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The woman expressed her gratitude as she hobbled through the doorway. Eirwyn started a fire and wrapped a woolen blanket around the crone’s shoulders. They sat talking and telling stories of the forest folk until the rains passed. As the old woman took her leave, she pressed a bright red apple into Eirwyn’s hands.

“Take this, my dear, as a small token of my thanks.” Eirwyn tried to refuse the gift but the crone insisted.

“It is all an old woman can offer such a pretty young girl. Take it and enjoy. My apples are famous in these parts for their color and sweetness.” 

“Thank you and take care on your journey home,” Eirwyn said in parting.

Eirwyn watched from the window until the crone faded from sight. She sat by the fire, drumming her fingers against the wooden arm of her chair. She sighed in boredom as she stared at the dancing flames. 

The apple sat atop the hearth and reflected the soft light of the fire. Eirwyn stood and grasped the apple, admiring its smooth red surface. She brought it to her lips and took a bite, juice running down her chin. Surprised by the truth of the old woman’s words, she took another. Moments later, Eirwyn’s head spun and her heart fluttered as her face contorted into a mask of confusion. She reached out and grabbed the hearth in an attempt to steady herself. As her vision blurred, she dropped her hand and backed away, searching for a chair. She tripped over a stack of books and fell to the ground. Within moments she lay in the dirt floor of the hovel, her eyes closed as if in sleep.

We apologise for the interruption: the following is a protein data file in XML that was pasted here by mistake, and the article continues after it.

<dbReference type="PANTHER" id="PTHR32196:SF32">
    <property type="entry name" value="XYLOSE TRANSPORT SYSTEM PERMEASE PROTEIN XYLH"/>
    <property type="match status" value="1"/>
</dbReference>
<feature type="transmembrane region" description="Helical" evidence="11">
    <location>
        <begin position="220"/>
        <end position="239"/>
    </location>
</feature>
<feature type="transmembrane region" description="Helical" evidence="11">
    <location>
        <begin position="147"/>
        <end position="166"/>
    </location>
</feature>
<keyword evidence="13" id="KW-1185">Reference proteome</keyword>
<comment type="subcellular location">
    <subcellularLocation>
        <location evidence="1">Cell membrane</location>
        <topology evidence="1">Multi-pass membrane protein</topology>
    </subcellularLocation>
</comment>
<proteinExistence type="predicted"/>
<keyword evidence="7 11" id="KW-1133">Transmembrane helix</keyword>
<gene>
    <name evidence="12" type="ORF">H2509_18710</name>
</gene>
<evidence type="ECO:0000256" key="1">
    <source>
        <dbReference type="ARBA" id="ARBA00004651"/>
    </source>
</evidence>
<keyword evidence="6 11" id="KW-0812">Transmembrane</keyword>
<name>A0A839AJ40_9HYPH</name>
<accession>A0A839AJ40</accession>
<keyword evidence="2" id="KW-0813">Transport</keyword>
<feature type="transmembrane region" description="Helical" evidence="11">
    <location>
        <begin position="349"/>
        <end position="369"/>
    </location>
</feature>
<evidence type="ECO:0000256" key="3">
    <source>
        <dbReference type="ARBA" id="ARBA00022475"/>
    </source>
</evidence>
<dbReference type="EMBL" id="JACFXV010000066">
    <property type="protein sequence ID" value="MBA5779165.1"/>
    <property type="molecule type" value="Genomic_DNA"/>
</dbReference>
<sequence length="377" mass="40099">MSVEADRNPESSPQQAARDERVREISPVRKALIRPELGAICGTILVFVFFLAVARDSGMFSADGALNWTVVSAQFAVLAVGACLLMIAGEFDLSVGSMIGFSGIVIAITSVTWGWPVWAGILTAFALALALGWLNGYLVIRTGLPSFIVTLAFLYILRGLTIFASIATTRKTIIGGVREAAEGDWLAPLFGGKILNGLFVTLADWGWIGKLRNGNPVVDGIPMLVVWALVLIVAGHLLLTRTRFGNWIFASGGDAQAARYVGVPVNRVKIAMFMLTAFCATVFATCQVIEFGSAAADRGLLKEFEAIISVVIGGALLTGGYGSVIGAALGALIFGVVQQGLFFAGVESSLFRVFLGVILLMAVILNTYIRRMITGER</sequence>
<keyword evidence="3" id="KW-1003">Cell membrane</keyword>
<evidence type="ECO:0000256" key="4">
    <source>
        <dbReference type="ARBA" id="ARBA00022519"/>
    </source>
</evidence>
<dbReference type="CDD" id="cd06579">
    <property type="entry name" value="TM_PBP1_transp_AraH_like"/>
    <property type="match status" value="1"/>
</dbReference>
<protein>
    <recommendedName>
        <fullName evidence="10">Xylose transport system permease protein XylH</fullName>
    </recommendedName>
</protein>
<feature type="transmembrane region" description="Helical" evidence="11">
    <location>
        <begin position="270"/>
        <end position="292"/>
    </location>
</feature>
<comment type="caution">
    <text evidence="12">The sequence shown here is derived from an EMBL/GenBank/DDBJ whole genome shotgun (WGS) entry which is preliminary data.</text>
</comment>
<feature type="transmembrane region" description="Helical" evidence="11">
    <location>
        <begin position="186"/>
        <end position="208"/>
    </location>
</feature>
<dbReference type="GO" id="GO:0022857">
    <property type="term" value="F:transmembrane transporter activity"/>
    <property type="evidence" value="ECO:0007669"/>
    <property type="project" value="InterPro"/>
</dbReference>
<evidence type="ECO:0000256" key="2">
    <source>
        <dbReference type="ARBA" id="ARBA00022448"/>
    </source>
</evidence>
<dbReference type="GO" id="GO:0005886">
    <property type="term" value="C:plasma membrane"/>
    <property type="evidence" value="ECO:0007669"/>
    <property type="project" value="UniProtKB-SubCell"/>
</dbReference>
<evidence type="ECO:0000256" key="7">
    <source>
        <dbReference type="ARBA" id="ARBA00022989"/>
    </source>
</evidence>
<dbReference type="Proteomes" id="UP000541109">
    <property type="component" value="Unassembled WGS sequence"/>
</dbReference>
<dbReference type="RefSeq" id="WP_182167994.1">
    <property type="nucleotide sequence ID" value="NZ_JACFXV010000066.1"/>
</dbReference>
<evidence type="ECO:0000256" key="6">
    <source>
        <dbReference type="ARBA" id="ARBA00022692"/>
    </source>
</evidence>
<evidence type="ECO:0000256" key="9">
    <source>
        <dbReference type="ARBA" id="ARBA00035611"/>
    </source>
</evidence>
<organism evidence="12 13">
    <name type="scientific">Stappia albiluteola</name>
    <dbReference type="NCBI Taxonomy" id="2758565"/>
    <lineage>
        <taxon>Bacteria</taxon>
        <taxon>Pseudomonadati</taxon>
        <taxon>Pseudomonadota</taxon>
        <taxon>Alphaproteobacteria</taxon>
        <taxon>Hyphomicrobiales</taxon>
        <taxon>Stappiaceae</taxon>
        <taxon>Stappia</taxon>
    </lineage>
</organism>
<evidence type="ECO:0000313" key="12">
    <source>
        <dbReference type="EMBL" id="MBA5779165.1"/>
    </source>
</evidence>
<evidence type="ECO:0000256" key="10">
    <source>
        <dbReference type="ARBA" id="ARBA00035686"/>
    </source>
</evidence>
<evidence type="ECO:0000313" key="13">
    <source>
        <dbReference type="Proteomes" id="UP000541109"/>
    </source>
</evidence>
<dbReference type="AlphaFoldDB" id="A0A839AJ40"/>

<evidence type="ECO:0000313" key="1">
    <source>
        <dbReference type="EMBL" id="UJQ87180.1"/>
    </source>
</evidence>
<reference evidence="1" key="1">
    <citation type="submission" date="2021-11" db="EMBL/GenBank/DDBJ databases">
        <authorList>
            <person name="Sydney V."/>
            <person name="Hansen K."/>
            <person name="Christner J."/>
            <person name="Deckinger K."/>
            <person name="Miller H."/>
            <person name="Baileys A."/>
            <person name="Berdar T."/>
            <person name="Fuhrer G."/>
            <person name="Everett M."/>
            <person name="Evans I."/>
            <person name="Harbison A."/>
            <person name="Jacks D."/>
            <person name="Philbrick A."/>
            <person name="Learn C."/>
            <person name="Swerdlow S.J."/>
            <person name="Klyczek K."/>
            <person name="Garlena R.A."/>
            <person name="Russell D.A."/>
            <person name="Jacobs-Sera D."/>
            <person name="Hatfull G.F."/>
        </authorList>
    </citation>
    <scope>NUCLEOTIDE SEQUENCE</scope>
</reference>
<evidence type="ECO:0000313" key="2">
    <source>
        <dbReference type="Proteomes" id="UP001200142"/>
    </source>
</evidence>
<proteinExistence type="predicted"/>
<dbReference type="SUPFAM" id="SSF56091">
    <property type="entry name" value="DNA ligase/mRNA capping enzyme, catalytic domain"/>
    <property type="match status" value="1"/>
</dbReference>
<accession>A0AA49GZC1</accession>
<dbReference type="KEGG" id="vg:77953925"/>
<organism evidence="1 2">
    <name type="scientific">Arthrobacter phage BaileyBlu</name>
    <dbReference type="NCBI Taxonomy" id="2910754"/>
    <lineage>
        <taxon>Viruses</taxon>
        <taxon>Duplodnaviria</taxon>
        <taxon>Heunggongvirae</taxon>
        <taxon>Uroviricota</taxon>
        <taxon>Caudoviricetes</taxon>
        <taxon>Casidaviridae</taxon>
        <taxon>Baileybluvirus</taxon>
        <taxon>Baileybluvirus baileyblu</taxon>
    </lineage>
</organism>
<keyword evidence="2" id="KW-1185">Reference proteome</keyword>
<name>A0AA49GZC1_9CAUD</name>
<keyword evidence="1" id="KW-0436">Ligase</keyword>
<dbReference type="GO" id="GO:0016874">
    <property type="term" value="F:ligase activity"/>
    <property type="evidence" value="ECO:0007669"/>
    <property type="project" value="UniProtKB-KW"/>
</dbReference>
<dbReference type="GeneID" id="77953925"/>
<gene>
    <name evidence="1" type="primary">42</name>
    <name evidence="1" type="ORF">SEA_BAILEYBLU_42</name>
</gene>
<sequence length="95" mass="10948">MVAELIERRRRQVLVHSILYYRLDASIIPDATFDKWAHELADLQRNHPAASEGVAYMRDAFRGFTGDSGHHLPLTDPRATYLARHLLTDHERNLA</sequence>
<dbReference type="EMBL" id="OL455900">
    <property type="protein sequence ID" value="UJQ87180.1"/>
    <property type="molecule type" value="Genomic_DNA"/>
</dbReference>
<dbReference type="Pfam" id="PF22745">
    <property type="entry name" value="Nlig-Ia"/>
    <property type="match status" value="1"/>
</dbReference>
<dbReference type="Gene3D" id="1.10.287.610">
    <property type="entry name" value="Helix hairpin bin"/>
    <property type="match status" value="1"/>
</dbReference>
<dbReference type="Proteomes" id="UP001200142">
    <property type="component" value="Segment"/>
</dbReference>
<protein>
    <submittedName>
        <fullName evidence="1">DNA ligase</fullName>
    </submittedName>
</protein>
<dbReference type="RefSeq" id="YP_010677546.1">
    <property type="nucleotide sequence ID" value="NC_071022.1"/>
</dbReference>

Moments later, Moira heard the sounds of men’s voices and horses approaching the hovel. Ulric entered, followed by a goblin and the prince Moira had seen kiss Eirwyn’s hand in her vision. This prince wore the red rose of the Vardinons. Ulrich stood in the doorway shocked by the scene that lay before him. Eirwyn lay, still as death with an apple lying beside her outstretched arm. 

The End

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